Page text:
When the time comes for the compilation of a detailed history of the progress of British sculpture during the nineteenth century, a special chapter will have to be devoted to the part played by the famous French sculptor, Dalou, in the development in this country of the art of which he was so distinguished an exponent. He came to us some thirty years ago, as so many of his countrymen have at various times, to escape the consequences of his over-strenuous participation in political agitations, and the opportunity of his presence here was seized upon by our more enlightened leaders in art education as one which could be most advantageously turned to account. Soon after his arrival in England he was appointed teacher of modelling in the National Art Training School at South Kensington, on the initiative of Sir Edward Poynter, who was then the head of that institution; and his services as an adviser were also secured by other art schools. Indeed, he became at once a very active worker in the field of art education, a worker, who, by both precept and example, was able to exercise an immense influence over a large number of students, and to direct in a very effective manner their training in the particular form of practice on which, as a consummate master, he was peculiarly able to speak with authority.

What was the effect of the intervention of a man of his vigorous personality and splendid powers in the rather conventional routine of English art teaching can well be imagined. He awoke in his pupils an amount of enthusiasm and a degree of keen interest in their work far beyond anything that the adherents to the older methods were capable of exciting. There was not only a stimulating novelty in his manner of presenting the dry technical facts of the sculptor's craft, but there was, as well, in his belief in the mission and purpose of sculpture a firmness of conviction that was eminently satisfying to youthful aspirants who were seeking the right direction for the future expression of their own ideas. They found themselves, for once, in the closest association with a master mind, in contact with an individuality which was unlike any to which they had hitherto been accustomed; and they were taught to see the traditions of their art in a new light.

As a consequence there came quickly into existence a group of young students of sculpture who, under Dalou's direction, began to show a high sense of artistic responsibility and a firm grasp of executive essentials. Inspired by his example and guided by his instruction, these students brought into British art a fresh note, of which the significance could not be mistaken. As years have gone by they have one by one risen to deserved prominence in their profession, and upon the teaching which they received from the great Frenchman they have built up a notable amount of sterling achievement which has done much to raise the repute of the sculpture of this country all over the world. Each one of them has developed a manner personal to himself; Dalou's training did not produce merely a school of copyists, nor did it lead to unintelligent repetition of certain processes of execution which he prescribed. He sought rather to induce each of his pupils to think out the problems of his art with real independence, and to realise how the vital principles which underlie all memorable accomplishment could best be applied. That he succeeded is evident enough to us to-day, for we can refer to the work which these men have been doing for nearly a quarter of a century, and we can see in it how appropriately each one has applied the master's precepts.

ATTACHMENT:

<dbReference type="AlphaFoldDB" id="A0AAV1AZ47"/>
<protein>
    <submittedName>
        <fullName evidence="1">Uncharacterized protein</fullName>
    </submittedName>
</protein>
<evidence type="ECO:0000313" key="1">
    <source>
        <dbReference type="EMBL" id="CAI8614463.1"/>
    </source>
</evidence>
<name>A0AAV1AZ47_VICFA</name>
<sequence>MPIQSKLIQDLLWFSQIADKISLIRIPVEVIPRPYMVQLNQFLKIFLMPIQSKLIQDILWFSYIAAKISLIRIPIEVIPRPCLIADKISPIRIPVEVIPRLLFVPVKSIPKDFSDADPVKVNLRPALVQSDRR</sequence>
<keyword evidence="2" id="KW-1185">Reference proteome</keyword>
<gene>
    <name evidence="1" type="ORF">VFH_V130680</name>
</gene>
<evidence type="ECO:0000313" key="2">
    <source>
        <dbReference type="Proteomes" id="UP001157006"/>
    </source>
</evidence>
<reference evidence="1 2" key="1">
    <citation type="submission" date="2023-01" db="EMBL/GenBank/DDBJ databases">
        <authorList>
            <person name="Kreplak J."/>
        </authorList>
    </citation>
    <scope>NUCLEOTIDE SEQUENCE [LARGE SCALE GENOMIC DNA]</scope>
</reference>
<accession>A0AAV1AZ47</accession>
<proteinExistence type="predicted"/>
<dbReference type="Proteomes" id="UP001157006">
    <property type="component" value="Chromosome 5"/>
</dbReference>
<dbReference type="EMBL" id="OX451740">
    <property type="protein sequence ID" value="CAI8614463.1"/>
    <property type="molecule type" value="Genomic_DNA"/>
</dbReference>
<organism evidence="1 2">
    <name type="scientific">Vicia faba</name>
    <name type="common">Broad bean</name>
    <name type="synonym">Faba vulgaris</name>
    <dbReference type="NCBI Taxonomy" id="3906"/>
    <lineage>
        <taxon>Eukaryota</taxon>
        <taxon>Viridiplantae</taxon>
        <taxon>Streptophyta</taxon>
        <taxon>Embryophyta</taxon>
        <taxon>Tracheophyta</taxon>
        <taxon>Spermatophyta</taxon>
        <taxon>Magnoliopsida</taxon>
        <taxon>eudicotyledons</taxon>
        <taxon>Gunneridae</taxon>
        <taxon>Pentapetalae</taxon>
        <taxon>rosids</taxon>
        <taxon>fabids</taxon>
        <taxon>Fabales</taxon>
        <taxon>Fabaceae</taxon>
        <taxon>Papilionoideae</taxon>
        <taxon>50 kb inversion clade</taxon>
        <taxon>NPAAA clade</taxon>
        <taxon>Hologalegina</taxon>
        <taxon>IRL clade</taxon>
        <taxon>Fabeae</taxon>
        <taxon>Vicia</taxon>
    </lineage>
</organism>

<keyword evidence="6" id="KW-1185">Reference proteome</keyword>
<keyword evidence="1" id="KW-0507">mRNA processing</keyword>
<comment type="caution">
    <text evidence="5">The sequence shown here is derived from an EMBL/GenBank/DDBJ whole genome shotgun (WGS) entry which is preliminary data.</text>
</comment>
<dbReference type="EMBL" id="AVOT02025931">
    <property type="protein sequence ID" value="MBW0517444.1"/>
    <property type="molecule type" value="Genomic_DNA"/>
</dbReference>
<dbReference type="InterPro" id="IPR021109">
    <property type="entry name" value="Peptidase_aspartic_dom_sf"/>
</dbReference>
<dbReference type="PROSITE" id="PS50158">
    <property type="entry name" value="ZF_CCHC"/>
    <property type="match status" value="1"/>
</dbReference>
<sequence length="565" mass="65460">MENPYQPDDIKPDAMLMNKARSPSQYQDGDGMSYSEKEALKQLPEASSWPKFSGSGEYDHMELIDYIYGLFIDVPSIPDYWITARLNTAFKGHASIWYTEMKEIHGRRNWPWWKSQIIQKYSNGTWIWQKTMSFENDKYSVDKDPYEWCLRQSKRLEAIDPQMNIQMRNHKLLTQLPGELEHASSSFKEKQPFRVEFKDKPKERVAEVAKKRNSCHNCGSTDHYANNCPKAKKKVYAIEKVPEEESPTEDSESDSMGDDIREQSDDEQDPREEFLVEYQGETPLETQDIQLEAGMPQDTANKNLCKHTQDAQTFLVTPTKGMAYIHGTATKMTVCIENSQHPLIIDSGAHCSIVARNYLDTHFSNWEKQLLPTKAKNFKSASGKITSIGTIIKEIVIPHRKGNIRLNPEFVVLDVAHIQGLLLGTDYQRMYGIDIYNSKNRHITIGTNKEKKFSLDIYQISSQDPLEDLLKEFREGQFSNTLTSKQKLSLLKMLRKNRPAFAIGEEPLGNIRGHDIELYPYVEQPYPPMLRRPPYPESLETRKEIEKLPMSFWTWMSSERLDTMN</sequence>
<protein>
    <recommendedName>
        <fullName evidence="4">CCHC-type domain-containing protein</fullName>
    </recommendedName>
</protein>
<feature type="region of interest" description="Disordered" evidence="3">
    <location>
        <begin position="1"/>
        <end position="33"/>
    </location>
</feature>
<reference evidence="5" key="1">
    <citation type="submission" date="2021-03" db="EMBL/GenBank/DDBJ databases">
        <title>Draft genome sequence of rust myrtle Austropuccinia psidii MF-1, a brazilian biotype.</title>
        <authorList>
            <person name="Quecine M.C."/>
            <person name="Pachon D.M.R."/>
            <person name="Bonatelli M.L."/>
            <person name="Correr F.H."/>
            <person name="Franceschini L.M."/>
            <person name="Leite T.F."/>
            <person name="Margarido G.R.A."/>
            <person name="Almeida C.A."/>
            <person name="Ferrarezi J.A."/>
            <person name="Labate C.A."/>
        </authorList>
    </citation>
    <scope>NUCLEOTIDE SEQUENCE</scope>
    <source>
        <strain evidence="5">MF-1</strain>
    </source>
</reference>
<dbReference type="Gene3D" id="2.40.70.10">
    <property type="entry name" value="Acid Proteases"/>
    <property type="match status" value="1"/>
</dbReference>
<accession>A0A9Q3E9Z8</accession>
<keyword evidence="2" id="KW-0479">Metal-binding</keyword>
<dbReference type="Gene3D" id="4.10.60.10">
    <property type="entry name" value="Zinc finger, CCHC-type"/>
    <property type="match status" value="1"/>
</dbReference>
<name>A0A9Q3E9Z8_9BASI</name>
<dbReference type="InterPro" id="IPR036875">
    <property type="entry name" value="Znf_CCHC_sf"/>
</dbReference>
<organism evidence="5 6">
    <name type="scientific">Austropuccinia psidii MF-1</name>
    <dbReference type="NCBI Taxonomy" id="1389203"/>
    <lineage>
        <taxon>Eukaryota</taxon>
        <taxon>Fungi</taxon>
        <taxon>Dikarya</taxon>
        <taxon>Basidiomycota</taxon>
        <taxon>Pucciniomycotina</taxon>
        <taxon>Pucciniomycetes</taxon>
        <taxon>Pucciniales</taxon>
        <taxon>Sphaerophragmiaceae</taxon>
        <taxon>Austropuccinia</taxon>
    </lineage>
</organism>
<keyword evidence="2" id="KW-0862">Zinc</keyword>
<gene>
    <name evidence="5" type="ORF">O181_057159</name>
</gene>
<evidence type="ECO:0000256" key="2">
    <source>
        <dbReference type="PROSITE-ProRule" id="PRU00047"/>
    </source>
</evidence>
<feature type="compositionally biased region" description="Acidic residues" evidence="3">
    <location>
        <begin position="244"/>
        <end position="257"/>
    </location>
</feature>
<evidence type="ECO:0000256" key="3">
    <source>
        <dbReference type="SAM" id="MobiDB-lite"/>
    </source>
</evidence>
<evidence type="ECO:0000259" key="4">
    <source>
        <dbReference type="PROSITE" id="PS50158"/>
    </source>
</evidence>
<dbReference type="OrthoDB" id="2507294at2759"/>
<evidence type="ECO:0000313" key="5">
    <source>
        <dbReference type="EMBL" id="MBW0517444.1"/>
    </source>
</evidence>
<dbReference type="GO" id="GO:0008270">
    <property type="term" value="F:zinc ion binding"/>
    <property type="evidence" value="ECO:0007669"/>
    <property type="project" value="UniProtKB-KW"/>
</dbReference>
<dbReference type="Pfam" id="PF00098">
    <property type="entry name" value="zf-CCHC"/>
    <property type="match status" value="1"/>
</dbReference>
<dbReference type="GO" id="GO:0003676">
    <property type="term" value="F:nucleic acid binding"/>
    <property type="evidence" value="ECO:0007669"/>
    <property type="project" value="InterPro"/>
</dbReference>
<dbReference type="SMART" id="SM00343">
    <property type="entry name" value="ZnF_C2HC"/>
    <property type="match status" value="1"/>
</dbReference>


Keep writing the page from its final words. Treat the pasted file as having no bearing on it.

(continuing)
One of the most distinguished members of this group is Mr. Alfred Drury, who had a longer and in many ways a more definite association with Dalou than any of the other students who were brought under the great Frenchman's influence. Mr. Drury at the time of Dalou's advent in England was working in the South Kensington school. He had come there on the advice of Mr. Thomas Brock, late in the seventies, to continue the artistic training which he had commenced some time previously in the Oxford School of Art; and he had even then fixed upon sculpture as his particular subject. This decision was, no doubt, due in great measure to the inspiration of his surroundings at Oxford: to the stimulating of his aesthetic inclinations by the atmosphere of a place full of splendid examples of architectural design; but the more immediate cause was his study of the collection of works by Sir Francis Chantrey in the University Galleries. With this collection he became familiar very early in his life, while he was engaged as a choir-boy at New College, and it seems to have aroused in him an ambition which grew steadily stronger as years went on. That he had not mistaken his vocation was sufficiently proved by his career at South Kensington. He had not long been there before he was recognised as one of the most promising and indefatigable students in the school and as a man for whom a brilliant future could be safely prophesied. His progress was punctuated by many successes; he took the highest award in the National Competition three years running and he gained a number of other prizes during the period of his studentship. From Dalou, who was quick to perceive the reality of his enthusiasm and the greatness of his capacities, he received a full measure of attention, and he knew well how to profit by the hints of a master who was ready to give him just that thorough drilling he desired in both the refinements and the fundamental principles of the art in which it was his intention to excel.